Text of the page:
Wednesday, February 17, 2010

Cook Children's cardiac team helps 32 patients in Ethiopia

Scott Brown is now back in the U.S. after an amazing adventure in Ethiopia.  One part of that adventure was serving as the catalyst between the Cook's Childrens doctors and the Ethiopian government to make this mission possible. Please spread this story on your social media sites.

Monday, February 01, 2010

Mekelle here we come …

Belay is at the guest house at 4:45 am with two Gladney social workers and four of our caregivers as we head to the airport. We arrive in Mekelle after our one hour flight and are met by Kaleb (kaa-leb) and Guerre (gur-ray) who run the care center supported by Gladney. We head to the hotel to check in and then to a small “hole in the wall” cafĂ© that has this specialty called Fana. It is a popular place with a line waiting to get in, so we wait our turn, then are ushered in and share the tables with the locals. Fana is an interesting concoction where they bring you three rolls that you tear into small pieces in a bowl with a number on it (you have to remember your number in order to get it back). Belay said the waiters will tear up the bread for me, but looking at their hands I realized my hands were a bit cleaner. When finished tearing up the rolls, you give your bowl and tell the waiter your number and he takes it back to the kitchen for the cooks to toast the bread, put scrambled eggs on it and bring it back to your table. In his hands, he also has a small bowl of hot peppers, onion, tomatoes, and garlic and another bowl of yogurt. You then tell him if you want everything on the bread and eggs, which I did, and he combines it together and stands at your table tossing it all with a spoon. I see the owner going around with a spoon telling the diners they look like they are full and need some help to finish their meal, and then he scoops his spoon in their bowl taking a big bite. This is done so the diners hurry up and eat to free the tables. I am eating as fast as I can, all the time imagining the owner dipping his spoon into my bowl. We get out of there without the owners spoon touching our food, whew!

We head off to the care center to visit the caregivers and kids. It is a very clean, well run center and the children there are precious. I get some time to talk to Kaleb and Guerre and find out more about what Gladney is doing in this community. We have sponsored a mothers-to-mothers group program where 18 women living with HIV/AIDS offer assistance to other women living with AIDS to help cook, clean and care for their babies, through our funding we have also reunited 51 street children with their families and continue to meet with the families to follow up.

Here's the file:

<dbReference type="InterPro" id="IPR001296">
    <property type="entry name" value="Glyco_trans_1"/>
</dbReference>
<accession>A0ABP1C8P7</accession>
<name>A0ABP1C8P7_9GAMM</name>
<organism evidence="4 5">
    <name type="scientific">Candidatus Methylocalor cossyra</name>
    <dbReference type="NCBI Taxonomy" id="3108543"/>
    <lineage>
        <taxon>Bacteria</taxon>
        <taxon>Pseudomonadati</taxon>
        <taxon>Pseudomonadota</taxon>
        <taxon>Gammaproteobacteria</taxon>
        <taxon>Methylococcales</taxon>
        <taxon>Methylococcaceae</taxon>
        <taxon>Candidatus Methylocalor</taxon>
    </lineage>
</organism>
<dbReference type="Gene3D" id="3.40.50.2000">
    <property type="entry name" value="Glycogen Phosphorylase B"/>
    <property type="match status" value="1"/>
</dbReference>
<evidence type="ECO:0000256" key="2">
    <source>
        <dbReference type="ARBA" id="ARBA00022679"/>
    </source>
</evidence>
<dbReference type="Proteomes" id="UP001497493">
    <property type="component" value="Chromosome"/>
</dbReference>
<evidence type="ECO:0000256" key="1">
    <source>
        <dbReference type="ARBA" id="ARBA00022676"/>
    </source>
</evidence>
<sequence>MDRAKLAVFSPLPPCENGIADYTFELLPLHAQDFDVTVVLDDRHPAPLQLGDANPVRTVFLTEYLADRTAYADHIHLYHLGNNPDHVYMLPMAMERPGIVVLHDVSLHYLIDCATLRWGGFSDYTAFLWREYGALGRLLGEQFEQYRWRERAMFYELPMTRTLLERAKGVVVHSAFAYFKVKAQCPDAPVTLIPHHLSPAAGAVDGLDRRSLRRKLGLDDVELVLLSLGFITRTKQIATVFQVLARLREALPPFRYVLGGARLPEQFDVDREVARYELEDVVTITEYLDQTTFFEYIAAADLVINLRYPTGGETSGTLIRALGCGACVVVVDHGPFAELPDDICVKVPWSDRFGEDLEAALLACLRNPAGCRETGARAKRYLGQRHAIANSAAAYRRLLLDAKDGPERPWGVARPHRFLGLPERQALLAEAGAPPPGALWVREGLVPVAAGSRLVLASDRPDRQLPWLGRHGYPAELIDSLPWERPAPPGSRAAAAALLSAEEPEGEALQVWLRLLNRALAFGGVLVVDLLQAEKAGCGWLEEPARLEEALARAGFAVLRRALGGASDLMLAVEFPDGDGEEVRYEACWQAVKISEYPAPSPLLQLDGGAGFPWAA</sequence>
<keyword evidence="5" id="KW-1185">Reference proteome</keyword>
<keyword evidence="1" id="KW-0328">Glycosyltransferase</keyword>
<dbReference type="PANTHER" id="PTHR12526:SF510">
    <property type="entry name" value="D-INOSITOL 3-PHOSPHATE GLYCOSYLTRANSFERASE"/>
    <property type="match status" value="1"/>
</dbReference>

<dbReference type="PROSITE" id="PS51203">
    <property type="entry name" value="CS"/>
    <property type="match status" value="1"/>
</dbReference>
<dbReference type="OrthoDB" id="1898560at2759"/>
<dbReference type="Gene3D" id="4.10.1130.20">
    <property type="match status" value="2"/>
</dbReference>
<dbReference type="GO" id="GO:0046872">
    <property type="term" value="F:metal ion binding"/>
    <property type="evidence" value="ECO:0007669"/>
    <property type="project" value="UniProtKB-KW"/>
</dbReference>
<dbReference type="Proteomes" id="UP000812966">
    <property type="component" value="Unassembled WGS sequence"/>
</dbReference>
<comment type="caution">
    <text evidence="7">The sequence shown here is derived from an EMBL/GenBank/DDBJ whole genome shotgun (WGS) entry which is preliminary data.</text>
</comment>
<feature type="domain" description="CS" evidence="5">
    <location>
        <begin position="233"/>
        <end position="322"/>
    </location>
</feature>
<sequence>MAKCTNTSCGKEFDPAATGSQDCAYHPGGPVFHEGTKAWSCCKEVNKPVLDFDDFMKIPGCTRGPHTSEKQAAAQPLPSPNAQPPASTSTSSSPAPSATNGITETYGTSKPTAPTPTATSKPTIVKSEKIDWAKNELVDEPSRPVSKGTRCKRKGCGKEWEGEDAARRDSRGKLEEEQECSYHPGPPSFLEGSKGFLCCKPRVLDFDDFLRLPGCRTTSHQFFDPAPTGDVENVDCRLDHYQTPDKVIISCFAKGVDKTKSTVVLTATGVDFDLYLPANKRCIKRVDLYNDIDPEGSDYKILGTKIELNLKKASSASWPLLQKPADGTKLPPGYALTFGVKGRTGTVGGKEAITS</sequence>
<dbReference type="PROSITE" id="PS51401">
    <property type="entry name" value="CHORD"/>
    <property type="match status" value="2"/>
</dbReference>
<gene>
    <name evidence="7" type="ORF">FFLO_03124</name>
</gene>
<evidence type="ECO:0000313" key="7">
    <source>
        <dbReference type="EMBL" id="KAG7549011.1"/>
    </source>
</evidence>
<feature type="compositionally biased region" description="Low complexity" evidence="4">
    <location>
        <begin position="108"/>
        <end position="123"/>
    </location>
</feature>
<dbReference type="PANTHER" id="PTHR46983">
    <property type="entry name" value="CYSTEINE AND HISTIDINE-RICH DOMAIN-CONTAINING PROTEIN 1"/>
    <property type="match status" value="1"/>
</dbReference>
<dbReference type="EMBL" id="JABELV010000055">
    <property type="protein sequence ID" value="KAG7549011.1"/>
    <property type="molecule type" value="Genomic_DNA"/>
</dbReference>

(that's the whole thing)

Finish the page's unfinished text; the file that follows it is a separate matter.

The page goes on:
We end up at our hotel to watch a soccer game with Arsenal taking on Manchester United (think Dallas Cowboys vs. Washington Redskins). The hotel lobby is packed with several TV’s on and there is nowhere to sit.  We are told to go to an auditorium across the street where there are about 20 people watching so we join them. Final score 3 – 1 Man U.


Buttermilk Biscuits …

As I step out of my room, the smell of biscuits and eggs surround me. Chef Eric is cooking breakfast for us and I cannot wait. Marta, one of the workers at the guest house senses that so she brings me a glass of mango juice with two fluffy biscuits and butter. Eric said those were his “test batch” and I thought they passed the test. With the altitude being 7,000 feet, no measuring cups, different ingredients than what you get in the U.S., I was surprised at how he managed to get them to bake just like home. We waited on Belay and then sat down to fresh coffee, buttermilk biscuits, butter (of course), cherry and strawberry jam and scrambled eggs with fresh rosemary, parsley, and goat cheese. One word – awesome!

We then leave to pick up the medical team at the Ghion Hotel. As I said, they have been working night and day and so after working this morning, they are going to visit our foster care centers and do some shopping. A few have already left for their return to Fort Worth, but we pick up 19 of them and need three vans for our outing. We head first to the Gladney Foster Care Centers and I really had to keep my eye on several of them because I do believe if given the chance, they would sneak a few of these kids out with them.

We then leave to go to the Kechene Girls shop. This is the shop Belay set up for the girls who aged out of Kechene to sell the products they make, as well as other products they buy wholesale and then sell in this shop. The items that the team bought mean so much to the support of these young women. We then went to some other shops for more shopping, then to Island Breeze for a burger before Dr. Vincent Tam and Dr. Teresa Holland had to catch their flight. The rest of the team leave Sunday evening, so they will be getting up tomorrow to make the trek to Entoto Mountain.